Album review

Seabound : Beyond Flatline
Metropolis Records

Seabound : Beyond FlatlineThe intent suggested by Seabound's name - leaving the sanctuary of home to embark on a journey into the unknown - gives some insight into what is to be found on their latest offering.
    Marking itself out as one of synth-pop's more intriguing recent developments, Beyond Flatline is a full-bodied, multi-faceted affair that is both tumultuous and tame in equal measure. Beyond Flatline is as challenging as it is captivating - full of electrical intricacies and unexpected nuances that flood the senses. The result is a listening journey that takes its electronic elements, shatters them into pieces, and lays the shards at the feet of the listener, whose task it is re-assemble and process the result.
    Though it is not without its clumsy moments, Beyond Flatline's cocktail of techno beats and transient ambience makes for an album full of catchiness, quirkiness and unexpected movements and mood swings. Tracks such as Soul Diver and Torch could be likened to Depeche Mode at their more adventurous, whilst Poisonous Friend and Go International have a more dramatic, cinematic depth to them.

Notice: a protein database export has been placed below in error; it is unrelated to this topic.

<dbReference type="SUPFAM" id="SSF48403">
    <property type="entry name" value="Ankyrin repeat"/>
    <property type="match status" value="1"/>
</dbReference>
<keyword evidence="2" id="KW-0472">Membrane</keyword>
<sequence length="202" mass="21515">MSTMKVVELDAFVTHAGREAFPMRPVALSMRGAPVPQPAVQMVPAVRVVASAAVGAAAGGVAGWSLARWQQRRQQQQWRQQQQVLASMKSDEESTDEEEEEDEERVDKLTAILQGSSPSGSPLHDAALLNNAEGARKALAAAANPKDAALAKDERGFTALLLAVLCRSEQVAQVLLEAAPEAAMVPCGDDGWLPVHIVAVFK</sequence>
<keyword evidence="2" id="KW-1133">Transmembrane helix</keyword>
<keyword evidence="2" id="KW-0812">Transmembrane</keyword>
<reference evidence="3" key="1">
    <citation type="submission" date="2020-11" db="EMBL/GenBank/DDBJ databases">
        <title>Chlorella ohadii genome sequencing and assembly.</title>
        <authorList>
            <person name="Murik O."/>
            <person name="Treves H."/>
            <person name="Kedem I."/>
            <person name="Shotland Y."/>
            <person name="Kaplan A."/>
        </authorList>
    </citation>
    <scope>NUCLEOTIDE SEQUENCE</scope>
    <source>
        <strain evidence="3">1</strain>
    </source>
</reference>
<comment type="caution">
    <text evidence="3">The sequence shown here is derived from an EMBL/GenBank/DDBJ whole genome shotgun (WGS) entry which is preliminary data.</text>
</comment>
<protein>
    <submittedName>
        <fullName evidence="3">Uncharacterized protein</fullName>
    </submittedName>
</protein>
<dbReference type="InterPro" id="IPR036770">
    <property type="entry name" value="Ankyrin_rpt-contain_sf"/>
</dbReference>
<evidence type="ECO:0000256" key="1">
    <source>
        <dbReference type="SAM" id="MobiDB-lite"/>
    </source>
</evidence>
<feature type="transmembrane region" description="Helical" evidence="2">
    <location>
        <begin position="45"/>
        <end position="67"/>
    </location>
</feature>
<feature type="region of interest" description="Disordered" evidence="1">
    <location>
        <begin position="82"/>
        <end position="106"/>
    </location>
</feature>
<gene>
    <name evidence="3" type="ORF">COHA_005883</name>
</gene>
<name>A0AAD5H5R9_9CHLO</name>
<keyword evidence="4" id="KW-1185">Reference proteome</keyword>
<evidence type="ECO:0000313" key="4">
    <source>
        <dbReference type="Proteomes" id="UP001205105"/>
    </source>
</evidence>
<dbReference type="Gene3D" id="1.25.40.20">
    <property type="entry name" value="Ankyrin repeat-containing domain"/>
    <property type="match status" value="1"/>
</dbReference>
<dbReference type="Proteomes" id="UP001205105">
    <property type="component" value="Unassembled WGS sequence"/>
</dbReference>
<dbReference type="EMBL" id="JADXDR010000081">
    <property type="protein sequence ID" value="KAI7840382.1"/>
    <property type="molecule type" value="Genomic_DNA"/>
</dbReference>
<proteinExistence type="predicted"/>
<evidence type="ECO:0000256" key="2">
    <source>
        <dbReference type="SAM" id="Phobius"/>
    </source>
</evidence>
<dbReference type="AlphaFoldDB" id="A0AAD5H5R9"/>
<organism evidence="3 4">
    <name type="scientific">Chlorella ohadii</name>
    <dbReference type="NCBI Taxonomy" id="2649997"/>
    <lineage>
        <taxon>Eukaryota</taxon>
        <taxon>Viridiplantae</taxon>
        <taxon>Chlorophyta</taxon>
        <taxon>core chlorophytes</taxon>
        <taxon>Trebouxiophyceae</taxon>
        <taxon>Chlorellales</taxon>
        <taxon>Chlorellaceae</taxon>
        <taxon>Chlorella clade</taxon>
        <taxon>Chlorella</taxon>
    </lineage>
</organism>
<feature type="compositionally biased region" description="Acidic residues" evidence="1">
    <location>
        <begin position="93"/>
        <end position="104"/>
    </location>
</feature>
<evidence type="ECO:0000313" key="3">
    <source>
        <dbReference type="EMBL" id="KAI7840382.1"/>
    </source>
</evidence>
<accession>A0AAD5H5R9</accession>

From this evidence, it is no surprise to find that this German duo of Frank Spinath and Martin Vorbroot have found themselves compared to the likes of Wolfsheim and label-mates Haujobb, and have also shared stage lights with Covenant. Beyond Flatline is a mature and mesmerizing dreamscape that sets itself within a realm of self-discovery, offering the chance to both explore and transcend earthly boundaries . . .

:: Vinnie Apicella

Go to top of page
Latest articles

Alone in the dark: Buffy The Vampire Slayer bows out in style with the Season Seven DVD Collection.

Johnny Knoxville plays him in the movie Grand Theft Parsons, but counterculture speaks to the man himself: Phil Kaufman interviewed.